We work too much, and that's not a good thing.
While pulling long hours is often viewed as a badge of honor, in reality, the stress caused by overwork harms health, lowers productivity and raises expenses for medical care and workers' comp.
According to the OECD, the U.S. ranks 28th of 38 countries for work/life balance, with more than 11% of people working more than 50 hours a week.
For entrepreneurs and small business owners, the picture is even worse. Nearly 80% feel like they're working too much, a study by the Alternative Board found. Almost 30% spend at least 50 hours a week on the job, and 19% push themselves past 60 hours.
Some entrepreneurs are influenced by the famously hard-driving Silicon Valley ethos, putting every waking moment into the business while striving to become the next unicorn company. In addition, entrepreneurs and small business owners often lack the resources to hire staff for billing, bookkeeping and other administrative tasks.
As for delegating higher-level work, forget it—entrepreneurs tend to believe nobody else can do it as well as themselves.
They may actually be right. In a brain scan study at MIT, entrepreneurs used both the right side of their brains—the creative, emotional side—and the logical left side to solve problems, whereas managers stuck to the left side. Creative thinking is vital to success for a new company trying to gain attention and customers.
In any case, relaxation and time for family and friends do not fit with our culture's startup business model. Many entrepreneurs don't even want to think about taking time off. In a NodeSource survey, 43% said that the prospect of taking a holiday was more stressful than meeting their goals or closing their books.
The problem with working too much is that you can get away with it for a while, which leads you to believe you're immune from its harmful effects. But eventually, health problems catch up with you.
Nearly half of working adults say their job affects their overall health, according to a study by NPR and the Harvard T.H. Chan School of Public Health. 70% of those who are stressed experience physical symptoms, which range from eye strain and neck and back problems to serious conditions like strokes and respiratory problems.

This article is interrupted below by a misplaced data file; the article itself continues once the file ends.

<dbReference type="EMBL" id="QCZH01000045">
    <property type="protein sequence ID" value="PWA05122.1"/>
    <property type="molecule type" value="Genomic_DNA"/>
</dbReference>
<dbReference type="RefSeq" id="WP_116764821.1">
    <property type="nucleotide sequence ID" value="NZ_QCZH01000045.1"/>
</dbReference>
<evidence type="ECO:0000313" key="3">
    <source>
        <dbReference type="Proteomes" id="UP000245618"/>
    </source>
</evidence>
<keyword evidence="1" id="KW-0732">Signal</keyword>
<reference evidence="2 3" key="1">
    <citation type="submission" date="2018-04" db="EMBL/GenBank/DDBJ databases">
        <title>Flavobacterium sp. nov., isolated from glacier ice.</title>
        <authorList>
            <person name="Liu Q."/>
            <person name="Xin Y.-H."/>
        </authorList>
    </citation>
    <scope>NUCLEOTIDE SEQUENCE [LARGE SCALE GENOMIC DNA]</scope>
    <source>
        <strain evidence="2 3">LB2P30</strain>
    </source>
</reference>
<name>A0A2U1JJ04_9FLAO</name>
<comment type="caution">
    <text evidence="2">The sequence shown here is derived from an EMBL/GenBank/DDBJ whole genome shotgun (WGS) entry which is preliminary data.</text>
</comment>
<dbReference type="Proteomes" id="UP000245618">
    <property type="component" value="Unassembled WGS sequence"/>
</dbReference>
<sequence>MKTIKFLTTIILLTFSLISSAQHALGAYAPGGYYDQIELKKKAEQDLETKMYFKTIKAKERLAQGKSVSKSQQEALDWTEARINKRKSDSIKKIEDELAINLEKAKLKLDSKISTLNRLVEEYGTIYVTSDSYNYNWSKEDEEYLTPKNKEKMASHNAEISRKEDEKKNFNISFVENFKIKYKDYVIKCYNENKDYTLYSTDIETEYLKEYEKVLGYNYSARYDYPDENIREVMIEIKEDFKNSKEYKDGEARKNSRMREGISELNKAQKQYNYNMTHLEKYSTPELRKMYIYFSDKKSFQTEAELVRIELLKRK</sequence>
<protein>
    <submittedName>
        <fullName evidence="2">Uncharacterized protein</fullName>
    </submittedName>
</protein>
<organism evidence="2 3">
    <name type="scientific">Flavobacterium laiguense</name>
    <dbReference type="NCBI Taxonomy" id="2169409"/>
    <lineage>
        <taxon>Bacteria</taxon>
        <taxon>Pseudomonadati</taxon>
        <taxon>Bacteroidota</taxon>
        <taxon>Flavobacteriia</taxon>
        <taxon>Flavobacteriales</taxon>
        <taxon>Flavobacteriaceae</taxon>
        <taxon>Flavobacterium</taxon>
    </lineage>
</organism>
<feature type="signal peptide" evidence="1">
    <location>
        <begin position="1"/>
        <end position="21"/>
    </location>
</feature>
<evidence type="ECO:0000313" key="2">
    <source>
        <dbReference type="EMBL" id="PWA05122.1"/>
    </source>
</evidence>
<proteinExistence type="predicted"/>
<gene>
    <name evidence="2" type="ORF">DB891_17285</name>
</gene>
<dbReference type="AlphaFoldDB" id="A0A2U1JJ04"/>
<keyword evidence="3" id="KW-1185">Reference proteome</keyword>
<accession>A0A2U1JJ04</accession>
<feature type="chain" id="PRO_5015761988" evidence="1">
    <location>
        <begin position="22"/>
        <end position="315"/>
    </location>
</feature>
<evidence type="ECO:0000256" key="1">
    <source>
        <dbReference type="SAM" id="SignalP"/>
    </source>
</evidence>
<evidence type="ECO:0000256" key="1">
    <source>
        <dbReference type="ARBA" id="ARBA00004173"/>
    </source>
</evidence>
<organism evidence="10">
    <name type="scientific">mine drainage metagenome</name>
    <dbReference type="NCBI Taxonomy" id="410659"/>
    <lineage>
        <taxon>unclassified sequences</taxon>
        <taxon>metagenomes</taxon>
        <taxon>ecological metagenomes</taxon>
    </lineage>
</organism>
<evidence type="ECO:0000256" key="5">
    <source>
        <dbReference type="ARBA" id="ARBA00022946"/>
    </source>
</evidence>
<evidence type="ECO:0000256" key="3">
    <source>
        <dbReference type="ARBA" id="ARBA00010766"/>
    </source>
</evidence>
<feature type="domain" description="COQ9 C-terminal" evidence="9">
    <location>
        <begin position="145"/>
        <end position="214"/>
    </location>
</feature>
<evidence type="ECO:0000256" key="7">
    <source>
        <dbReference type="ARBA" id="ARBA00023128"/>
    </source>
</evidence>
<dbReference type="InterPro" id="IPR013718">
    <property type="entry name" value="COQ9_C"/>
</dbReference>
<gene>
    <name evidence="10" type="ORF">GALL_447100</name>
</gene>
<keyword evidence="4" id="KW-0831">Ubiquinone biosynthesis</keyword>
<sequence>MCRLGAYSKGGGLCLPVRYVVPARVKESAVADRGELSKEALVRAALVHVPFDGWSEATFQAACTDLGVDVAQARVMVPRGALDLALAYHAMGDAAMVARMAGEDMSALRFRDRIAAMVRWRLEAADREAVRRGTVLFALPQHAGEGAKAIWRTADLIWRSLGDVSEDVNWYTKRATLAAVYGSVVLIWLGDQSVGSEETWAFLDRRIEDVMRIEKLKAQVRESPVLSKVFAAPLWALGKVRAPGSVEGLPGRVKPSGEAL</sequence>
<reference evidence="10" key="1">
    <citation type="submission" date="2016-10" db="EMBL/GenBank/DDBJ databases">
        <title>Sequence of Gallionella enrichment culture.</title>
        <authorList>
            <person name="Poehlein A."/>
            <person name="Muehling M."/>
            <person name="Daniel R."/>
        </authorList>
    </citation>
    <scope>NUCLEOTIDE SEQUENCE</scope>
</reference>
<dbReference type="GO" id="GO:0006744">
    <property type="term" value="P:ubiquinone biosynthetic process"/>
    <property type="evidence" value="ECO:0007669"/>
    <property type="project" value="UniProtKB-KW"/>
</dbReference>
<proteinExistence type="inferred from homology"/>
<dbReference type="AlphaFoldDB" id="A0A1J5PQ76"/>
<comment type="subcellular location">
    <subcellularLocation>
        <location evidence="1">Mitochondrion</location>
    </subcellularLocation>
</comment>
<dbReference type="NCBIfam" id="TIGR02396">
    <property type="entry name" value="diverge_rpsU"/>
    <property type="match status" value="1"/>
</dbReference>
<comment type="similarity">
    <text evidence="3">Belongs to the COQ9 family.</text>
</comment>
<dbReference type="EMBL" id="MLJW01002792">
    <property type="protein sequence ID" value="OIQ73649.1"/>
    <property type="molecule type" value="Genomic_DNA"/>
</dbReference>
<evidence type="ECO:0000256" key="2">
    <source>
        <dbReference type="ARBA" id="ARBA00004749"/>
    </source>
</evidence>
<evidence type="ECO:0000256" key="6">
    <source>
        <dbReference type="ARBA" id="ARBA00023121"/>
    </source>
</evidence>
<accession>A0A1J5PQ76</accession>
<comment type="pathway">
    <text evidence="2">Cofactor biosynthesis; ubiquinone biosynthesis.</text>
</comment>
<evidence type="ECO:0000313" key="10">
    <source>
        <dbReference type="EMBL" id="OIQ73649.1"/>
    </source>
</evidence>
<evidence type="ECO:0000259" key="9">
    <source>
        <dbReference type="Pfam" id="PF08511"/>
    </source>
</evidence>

A University College London study found white-collar workers who worked three or more hours longer than required had a 60% higher risk of heart problems than those who didn't work overtime.
The irony is, risking your health by pushing long past the point of fatigue doesn't help your business. Working more than 50 or 55 hours a week causes performance to dramatically decline. It also affects productivity. A Stanford study found that someone who puts in 70 hours a week produces no more than someone else working 40 hours.
In addition to causing pain and suffering, stress-related health issues take time away from work.
They can also hit you in the pocketbook. Healthcare expenditures are nearly 50% higher for workers who report high levels of stress—a serious problem for small business owners and entrepreneurs, who already pay more than others for insurance.
Overwork and stress also lead to higher expenses from on-the-job injuries. A study by the Center for Health, Work & Environment at the Colorado School of Public Health examined the workers’ compensation claims of nearly 17,000 employees at 314 organizations across industries and found that stress at work increases the chances of worker injuries and influences claims costs. The more claims you have, the more likely it is that your workers' comp premiums will go up.
In our workaholic culture, it can be hard to take a step back. Instead, think of it as taking a step forward—a step towards better health, better work quality, and a more fulfilling life. Here are a few suggestions:
Improving your work/life balance should be a top business goal. With your health, productivity, success, and personal relationships all at stake, there's no better investment of your time and energy.